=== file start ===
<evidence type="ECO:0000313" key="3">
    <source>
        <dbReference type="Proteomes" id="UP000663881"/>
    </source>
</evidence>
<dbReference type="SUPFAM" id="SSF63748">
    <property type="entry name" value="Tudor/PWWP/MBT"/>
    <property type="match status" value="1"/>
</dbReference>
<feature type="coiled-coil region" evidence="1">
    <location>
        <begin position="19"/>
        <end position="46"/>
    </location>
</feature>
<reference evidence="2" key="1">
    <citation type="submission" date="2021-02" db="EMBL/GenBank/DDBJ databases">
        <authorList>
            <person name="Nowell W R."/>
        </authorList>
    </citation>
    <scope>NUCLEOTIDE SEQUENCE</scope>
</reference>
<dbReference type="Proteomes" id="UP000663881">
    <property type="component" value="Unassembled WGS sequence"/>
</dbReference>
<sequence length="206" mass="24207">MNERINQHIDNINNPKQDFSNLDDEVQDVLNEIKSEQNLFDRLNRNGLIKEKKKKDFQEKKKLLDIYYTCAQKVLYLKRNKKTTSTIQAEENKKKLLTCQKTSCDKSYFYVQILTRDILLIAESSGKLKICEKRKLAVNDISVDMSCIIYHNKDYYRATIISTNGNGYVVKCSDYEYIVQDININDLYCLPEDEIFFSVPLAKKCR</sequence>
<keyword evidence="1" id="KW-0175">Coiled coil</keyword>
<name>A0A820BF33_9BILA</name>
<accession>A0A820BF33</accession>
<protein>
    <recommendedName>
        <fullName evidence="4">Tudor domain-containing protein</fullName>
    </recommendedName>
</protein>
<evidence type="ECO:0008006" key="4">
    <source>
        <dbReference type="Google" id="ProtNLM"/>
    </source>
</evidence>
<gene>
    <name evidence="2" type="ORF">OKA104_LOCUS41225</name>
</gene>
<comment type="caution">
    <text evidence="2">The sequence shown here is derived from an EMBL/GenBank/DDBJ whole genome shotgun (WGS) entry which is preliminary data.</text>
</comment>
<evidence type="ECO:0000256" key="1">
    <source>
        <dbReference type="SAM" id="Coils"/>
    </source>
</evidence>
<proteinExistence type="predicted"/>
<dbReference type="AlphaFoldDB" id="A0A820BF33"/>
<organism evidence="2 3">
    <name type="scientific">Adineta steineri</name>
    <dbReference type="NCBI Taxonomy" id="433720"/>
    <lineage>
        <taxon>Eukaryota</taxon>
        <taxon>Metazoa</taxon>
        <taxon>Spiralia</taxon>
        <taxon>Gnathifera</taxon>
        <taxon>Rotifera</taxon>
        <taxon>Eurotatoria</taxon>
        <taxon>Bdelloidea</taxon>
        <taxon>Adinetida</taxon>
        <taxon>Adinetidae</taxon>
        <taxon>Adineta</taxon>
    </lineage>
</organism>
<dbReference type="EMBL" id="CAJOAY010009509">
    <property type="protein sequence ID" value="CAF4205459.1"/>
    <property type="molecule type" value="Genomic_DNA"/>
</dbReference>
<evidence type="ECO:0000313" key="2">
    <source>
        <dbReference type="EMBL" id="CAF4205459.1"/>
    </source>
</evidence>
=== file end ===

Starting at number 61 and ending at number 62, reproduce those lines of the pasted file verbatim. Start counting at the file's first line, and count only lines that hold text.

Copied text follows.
        <taxon>Gnathifera</taxon>
        <taxon>Rotifera</taxon>